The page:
China’s most famous artist, Ai Weiwei is still missing after being arrested attempting to fly to Hong Kong. You may know him as the designer of the Bird’s Nest stadium for the Beijing Olympics. And yet, poof, just like that he has been disappeared by the Chinese government.
Gao Zhisheng, famous human rights lawyer who has sued regional Chinese governments several times? Never heard of him.
20 or so dissidents trying to foment a “jasmine revolution”? Gone.
I wonder to what extent this is effective. I mean, can a powerful surveillance and media state simply rewrite people out of existence? As our blog’s name suggests, making people vanish has a long history in totalitarian regimes. But with 24-hour news coverage going on outside of China, how can people within China either not have a clue or not care? Yet, China has perfected the art of censorship. China’s most famous example of historical erasure — the Tiananmen Square massacre — was so successful that a newspaper censor famously didn’t even recognize the date (June 4) as something significant enough to censor!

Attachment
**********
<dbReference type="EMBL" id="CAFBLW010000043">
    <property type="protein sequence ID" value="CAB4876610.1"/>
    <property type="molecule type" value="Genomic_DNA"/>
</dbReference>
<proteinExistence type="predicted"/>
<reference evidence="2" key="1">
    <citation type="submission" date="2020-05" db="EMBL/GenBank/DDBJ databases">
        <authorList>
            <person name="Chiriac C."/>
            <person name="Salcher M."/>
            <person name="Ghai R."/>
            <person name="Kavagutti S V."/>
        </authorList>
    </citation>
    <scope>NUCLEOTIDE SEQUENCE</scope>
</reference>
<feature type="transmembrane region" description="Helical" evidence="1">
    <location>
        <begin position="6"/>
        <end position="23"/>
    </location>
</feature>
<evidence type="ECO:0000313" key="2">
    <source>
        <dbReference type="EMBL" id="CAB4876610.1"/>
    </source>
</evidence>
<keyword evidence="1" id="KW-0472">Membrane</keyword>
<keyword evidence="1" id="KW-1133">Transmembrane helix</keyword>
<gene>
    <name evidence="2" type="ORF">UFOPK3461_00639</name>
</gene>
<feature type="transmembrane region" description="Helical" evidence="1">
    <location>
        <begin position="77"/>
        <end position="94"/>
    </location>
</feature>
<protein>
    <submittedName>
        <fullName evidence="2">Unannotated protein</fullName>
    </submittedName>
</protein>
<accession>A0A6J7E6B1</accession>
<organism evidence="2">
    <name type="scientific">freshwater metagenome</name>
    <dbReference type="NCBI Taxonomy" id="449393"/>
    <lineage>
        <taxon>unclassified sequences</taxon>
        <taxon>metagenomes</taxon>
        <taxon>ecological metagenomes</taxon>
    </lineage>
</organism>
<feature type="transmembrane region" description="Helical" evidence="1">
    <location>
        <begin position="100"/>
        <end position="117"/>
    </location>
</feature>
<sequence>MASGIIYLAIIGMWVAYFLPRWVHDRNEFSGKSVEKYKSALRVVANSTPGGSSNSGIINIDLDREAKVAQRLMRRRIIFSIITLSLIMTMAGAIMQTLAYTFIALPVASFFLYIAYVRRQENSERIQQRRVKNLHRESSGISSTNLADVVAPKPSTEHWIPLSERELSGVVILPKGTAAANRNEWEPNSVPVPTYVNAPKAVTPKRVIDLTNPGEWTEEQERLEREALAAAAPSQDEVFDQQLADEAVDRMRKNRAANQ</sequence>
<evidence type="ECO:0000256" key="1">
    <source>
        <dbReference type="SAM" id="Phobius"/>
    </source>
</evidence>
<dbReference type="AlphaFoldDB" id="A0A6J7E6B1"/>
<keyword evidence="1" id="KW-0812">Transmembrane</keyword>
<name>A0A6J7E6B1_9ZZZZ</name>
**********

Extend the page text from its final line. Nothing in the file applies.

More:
Does technology make it easier or harder to censor? One would imagine that the explosion of information on the Internet would limit a country’s disappearing powers, but China’s increasing reliance on technology seems to have no impact on its ability to crack down. China is no Egypt or Saudi Arabia; its leaders have tons of money and its schools produce tons of technical know-how. The Great Firewall is often breached, but the presence of the internet gives Chinese citizens an illusion of connectedness while censoring the truth. Finding the truth is just annoying enough that people don’t bother. Furthermore, the government’s sophistication with tracking software and phone bugs has eliminated any technological advantage a dissident group might have.
How many more people can China disappear? Until the mass of Chinese citizens begin to demand changes, the unfortunate answer seems to be “as many as it wants.”